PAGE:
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Should the Rays trade Tyler Glasnow or Randy Arozarena?

Or are there other choices to be made...

Wild Card Series - Texas Rangers v Tampa Bay Rays - Game One Photo by Julio Aguilar/Getty Images

Take a long, deep breath.

The ink isn’t even dry on the Rays 2023 season and the lead for the Sunday article in the Tampa Bay Times is exactly the narrative we’ve been accustomed to as Rays fans: it’s time to trade that star athlete you love so much.

The most likely scenario is for the Rays to trade Tyler Glasnow.

He is due to make a team-record $25 million next season, having signed an extension that delayed free agency a year.

Interwoven with statements like “I love the Rays so much,” and “I would like to stay,” the star pitcher and clubhouse leader is portrayed as a luxury, not a necessity to running a respectable major league team.

And what’s the alternative? Oh, just trading Randy Arozarena? The guy who has been responsible for filling two entire outfield sections every Friday night? In a stadium that doesn’t often get filled? Great. Why is that even on the table?

And this was a follow-up to the October 10 end of season press conference salary bellowing, where Topkin’s salary doom and gloom said mid-season acquisition and rotation savior Aaron Civale ($4.6 million) and DH Harold Ramirez ($4.4 million), “aren’t star quality,” as a means to make the reader skeptical they’ll be around next year.

Not star quality? No kidding! Stars make $25 million, Randy makes less than $10 million, and these players make less than half of Randy’s salary. They’re all bargains!

There are arguments to be made that some players are too expensive for their current role (Platoon OF Manuel Margot, $10 million), risk (injury!), or just replaceable due to a wealth of major league depth (2B Brandon Lowe, $8.75 million). Why doesn’t the conversation start there?

One reason Glasnow and Randy are two of the first three players mentioned would be that they presumably represent the largest trade value in the upcoming off-season, but that’s also not true. Isaac Paredes, who hit the quietest 31 home runs ever, and AL batting champion Yandy Diaz arguably offer more to inquiring teams. Diaz is also 32-years old (old, like Glasnow) with an $8 million contract (near Randy’s projected salary). Why is he unmentioned?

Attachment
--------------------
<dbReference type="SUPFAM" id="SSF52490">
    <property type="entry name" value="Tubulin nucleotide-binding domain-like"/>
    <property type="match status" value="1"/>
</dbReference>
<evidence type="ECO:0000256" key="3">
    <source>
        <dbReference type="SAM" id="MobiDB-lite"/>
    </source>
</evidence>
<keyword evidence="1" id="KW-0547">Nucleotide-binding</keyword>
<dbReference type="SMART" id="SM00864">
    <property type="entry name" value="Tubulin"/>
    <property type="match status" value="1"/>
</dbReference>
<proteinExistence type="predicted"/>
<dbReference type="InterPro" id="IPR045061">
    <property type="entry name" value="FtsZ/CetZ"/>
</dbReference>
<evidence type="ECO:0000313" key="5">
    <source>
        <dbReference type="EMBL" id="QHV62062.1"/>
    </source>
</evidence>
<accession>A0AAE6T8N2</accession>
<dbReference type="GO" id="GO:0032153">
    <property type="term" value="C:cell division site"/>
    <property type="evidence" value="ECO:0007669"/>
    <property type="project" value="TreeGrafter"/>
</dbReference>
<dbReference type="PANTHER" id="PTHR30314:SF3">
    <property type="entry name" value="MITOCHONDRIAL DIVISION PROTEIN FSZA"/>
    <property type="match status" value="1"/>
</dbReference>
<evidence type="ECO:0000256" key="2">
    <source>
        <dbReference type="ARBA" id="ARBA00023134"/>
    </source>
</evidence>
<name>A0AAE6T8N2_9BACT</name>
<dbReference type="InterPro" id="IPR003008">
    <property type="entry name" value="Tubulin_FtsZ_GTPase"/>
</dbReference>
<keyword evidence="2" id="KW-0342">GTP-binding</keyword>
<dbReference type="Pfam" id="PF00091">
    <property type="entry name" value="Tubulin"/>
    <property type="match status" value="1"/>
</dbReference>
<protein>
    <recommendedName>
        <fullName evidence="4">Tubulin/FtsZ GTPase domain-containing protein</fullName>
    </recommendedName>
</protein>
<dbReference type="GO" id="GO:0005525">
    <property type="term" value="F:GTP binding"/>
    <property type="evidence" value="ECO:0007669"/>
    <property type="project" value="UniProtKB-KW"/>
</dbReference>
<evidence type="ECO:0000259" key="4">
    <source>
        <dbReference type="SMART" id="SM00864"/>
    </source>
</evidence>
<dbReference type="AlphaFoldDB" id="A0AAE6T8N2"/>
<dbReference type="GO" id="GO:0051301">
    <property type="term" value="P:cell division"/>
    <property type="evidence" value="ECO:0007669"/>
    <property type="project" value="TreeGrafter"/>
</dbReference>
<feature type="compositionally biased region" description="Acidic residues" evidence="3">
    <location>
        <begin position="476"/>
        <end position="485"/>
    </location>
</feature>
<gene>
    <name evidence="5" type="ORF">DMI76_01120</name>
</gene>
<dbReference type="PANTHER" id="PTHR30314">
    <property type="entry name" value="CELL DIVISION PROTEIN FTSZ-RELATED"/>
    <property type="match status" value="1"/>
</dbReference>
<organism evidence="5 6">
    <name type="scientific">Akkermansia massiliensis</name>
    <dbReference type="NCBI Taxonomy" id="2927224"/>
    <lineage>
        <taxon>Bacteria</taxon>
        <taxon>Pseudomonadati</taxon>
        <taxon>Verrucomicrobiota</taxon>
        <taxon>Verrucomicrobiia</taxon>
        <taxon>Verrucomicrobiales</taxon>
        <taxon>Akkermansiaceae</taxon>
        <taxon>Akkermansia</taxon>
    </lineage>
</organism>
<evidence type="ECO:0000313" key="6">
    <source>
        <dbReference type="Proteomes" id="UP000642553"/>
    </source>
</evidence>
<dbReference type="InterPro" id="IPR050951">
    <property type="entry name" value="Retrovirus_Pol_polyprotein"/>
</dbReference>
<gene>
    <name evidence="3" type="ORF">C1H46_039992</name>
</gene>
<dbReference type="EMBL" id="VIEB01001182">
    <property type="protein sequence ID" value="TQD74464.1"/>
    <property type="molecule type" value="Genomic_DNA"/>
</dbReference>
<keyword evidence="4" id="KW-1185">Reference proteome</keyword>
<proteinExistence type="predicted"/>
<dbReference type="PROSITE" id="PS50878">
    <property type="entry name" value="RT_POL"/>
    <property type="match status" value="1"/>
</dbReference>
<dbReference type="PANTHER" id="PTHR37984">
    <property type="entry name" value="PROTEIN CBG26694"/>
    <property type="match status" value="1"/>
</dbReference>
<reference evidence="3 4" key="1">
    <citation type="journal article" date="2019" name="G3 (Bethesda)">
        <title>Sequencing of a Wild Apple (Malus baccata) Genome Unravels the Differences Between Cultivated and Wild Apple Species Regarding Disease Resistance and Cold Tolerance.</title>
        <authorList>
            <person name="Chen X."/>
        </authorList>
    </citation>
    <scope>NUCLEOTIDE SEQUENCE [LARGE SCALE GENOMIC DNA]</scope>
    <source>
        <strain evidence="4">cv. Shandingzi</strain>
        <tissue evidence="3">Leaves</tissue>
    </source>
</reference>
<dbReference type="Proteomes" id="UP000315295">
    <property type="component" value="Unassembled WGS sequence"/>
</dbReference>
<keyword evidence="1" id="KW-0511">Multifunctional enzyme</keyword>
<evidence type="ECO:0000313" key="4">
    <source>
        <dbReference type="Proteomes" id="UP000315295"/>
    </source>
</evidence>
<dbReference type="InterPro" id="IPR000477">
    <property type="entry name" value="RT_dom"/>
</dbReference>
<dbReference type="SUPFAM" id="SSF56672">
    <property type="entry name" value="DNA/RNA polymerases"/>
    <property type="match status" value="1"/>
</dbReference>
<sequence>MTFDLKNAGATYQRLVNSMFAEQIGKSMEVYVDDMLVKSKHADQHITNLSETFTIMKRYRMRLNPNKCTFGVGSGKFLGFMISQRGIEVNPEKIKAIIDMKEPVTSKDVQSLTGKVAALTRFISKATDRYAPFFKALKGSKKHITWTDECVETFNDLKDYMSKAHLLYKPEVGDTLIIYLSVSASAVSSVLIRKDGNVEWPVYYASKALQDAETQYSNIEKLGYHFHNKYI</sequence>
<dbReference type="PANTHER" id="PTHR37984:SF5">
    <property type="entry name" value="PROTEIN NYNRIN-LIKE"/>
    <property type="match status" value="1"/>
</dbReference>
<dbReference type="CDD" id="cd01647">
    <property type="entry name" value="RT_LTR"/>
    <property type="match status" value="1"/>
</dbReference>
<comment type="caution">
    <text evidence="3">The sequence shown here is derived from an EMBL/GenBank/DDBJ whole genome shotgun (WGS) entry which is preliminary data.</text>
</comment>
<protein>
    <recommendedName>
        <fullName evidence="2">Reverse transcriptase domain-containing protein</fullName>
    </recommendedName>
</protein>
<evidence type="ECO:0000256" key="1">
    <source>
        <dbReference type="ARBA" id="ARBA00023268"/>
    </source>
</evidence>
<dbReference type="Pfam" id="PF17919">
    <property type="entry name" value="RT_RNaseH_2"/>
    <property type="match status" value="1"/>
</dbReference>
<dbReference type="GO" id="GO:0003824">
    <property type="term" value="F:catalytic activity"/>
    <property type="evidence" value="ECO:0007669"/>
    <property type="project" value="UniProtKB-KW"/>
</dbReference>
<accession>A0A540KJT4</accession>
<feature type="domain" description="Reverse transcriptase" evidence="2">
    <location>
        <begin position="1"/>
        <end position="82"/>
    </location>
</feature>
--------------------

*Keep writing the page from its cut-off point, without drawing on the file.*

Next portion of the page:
The answer isn’t “for clicks,” as Topkin’s reporting is always well (even if anonymously or discretely) sourced. No, the answer is right in front of you.

Now you might be thinking: Of course teams trade players. Of course teams have budgets and try to stay within them. Of course Glasnow has some legitimate questions marks, including injury risk, that could mean that a trade is in the Rays interests.

Indeed, Glasnow faces the usual concerns of a player coming back from Tommy John surgery, and he’s also missed time, across his career, to other injuries. $25 million is a lot of eggs to be put in one basket when you’re poor. But that’s the rub.

Why do Glasnow and Arozarena lead the off-season narrative of players to be traded?

It’s just a sad reality of dollars and cents, instead of an appeal to baseball reason or sense.

Since you’re here, allow me to power rank my own list of players the Rays might trade, based on their relative value to the Rays given their projected salary.

1. Manuel Margot (29-years old, $10 million, plus center field defense)

2. Yandy Diaz (32-years old, $8 million, best season at advanced age)

3. Harold Ramirez (29-years old, $4.4 million projected, DH’s are replaceable)

4. Brandon Lowe (29-years old, $8.75 million, 3 years team control at a position of depth)

5. Christian Bethancourt (32-years old, $2.3 million, lost starting role to Rene Pinto)

And if you’re looking for a definitive conclusion to this article, allow me to go out on a limb here and say: your trade list should not be headed automatically by the guys who earn the most, but rather, by the guys the market values the most in your positions of depth.